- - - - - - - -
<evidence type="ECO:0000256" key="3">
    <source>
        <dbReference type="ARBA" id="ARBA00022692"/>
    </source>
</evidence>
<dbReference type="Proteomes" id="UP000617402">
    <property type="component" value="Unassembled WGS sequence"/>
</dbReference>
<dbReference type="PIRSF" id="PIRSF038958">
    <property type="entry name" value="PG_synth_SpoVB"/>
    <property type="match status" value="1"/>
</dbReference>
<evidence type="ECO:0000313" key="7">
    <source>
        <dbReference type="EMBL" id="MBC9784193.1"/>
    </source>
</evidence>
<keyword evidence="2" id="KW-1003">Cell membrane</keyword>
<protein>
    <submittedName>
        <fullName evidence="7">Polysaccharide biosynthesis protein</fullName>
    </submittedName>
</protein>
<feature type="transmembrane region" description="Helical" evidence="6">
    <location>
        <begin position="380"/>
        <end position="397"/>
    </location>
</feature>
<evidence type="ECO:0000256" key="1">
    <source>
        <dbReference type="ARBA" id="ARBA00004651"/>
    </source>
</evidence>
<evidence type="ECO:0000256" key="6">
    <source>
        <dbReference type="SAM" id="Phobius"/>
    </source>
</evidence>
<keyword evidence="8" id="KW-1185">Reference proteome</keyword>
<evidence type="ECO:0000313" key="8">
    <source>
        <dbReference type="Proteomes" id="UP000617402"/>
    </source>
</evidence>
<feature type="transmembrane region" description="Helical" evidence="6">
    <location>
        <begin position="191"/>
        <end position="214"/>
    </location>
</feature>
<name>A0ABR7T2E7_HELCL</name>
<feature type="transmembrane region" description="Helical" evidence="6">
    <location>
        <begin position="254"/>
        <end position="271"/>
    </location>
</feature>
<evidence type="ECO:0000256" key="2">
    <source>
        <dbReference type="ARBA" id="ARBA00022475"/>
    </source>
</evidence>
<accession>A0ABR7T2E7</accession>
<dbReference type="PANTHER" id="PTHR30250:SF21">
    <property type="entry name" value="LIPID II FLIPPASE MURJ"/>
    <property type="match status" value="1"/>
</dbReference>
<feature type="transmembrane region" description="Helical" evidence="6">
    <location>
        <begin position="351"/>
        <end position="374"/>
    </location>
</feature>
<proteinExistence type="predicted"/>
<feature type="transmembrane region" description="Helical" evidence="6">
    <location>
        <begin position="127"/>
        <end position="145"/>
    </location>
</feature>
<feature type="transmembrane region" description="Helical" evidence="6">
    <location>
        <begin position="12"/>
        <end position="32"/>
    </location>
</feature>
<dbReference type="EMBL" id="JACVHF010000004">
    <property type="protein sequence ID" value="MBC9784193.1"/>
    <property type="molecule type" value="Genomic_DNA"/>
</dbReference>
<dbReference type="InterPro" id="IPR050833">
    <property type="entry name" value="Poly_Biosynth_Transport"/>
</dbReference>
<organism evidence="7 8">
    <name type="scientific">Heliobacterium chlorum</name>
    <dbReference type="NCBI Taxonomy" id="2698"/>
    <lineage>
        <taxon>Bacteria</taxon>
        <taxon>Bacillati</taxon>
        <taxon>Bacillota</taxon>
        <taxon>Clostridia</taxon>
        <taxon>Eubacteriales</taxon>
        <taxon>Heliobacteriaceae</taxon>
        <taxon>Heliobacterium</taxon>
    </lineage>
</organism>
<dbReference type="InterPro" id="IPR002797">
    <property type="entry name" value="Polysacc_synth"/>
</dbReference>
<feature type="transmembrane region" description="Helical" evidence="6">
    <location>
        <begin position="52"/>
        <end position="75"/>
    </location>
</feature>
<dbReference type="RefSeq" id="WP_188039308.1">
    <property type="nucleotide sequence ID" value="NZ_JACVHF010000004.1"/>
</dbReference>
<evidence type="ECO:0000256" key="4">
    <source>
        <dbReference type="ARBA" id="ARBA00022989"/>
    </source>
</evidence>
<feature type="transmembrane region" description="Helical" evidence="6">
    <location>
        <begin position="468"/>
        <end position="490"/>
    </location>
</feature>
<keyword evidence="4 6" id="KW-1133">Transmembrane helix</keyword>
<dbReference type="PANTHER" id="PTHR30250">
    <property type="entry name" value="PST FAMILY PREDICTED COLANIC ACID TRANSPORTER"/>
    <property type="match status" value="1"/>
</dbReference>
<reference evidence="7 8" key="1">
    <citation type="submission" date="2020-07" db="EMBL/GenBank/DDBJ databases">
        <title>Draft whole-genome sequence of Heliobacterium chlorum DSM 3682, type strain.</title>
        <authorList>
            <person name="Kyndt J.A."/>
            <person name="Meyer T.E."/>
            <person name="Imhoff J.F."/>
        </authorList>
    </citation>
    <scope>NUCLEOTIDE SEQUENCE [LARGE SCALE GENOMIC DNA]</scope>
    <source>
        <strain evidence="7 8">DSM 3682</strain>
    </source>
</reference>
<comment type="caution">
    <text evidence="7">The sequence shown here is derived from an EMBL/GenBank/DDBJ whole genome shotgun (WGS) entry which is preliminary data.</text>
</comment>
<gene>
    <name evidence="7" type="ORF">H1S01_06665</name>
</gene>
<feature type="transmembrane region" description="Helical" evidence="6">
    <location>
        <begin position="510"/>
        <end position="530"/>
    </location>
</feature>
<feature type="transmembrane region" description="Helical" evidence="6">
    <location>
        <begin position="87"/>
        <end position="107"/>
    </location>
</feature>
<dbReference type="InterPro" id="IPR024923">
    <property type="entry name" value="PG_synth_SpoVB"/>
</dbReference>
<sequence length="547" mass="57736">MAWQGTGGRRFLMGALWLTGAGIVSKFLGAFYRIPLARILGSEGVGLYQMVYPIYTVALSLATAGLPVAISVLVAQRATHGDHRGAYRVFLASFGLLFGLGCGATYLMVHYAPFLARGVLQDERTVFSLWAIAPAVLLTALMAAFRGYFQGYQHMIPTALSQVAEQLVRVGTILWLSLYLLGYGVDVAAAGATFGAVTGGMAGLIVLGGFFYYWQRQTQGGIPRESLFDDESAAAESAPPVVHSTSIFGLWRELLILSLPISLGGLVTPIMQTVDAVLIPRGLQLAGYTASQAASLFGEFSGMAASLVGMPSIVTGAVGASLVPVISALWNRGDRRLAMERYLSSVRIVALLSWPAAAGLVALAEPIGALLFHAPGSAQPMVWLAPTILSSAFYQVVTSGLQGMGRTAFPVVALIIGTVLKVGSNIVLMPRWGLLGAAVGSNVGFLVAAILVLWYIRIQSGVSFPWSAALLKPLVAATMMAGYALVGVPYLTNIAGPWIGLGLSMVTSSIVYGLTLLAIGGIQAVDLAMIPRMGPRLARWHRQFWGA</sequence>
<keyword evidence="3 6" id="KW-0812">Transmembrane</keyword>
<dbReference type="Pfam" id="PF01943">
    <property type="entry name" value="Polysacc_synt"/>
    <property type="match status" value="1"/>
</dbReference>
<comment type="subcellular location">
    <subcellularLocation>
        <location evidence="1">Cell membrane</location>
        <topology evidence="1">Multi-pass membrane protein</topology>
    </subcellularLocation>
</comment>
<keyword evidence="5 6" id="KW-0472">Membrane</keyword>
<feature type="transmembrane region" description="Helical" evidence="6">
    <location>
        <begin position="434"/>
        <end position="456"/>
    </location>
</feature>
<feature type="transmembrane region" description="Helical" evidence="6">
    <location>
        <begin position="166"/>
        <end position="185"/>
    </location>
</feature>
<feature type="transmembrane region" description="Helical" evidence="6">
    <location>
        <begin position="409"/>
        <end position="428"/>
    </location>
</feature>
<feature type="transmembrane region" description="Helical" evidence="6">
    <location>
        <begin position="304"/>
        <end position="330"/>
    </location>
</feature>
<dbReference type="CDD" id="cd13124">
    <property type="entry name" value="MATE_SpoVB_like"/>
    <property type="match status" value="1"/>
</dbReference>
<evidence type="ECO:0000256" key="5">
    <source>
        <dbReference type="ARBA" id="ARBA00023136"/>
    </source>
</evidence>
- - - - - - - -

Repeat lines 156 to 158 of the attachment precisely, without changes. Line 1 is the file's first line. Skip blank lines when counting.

<feature type="transmembrane region" description="Helical" evidence="6">
    <location>
        <begin position="510"/>